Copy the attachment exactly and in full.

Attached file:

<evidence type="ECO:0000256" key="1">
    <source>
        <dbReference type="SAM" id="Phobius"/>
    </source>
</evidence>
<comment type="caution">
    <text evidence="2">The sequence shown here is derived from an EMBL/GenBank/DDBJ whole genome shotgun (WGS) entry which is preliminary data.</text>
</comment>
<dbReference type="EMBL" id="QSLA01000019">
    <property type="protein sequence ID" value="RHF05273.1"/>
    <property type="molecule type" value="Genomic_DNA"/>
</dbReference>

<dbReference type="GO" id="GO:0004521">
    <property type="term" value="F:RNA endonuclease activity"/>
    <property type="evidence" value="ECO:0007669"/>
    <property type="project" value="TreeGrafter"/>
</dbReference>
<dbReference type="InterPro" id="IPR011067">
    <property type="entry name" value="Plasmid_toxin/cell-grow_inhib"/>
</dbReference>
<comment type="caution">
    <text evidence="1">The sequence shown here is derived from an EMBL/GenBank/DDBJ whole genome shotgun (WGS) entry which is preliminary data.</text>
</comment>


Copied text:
<evidence type="ECO:0000256" key="1">
    <source>
        <dbReference type="SAM" id="Phobius"/>
    </source>
</evidence>
<comment type="caution">
    <text evidence="2">The sequence shown here is derived from an EMBL/GenBank/DDBJ whole genome shotgun (WGS) entry which is preliminary data.</text>
</comment>
<dbReference type="EMBL" id="QSLA01000019">
    <property type="protein sequence ID" value="RHF05273.1"/>
    <property type="molecule type" value="Genomic_DNA"/>
</dbReference>

<dbReference type="GO" id="GO:0004521">
    <property type="term" value="F:RNA endonuclease activity"/>
    <property type="evidence" value="ECO:0007669"/>
    <property type="project" value="TreeGrafter"/>
</dbReference>
<dbReference type="InterPro" id="IPR011067">
    <property type="entry name" value="Plasmid_toxin/cell-grow_inhib"/>
</dbReference>
<comment type="caution">
    <text evidence="1">The sequence shown here is derived from an EMBL/GenBank/DDBJ whole genome shotgun (WGS) entry which is preliminary data.</text>
</comment>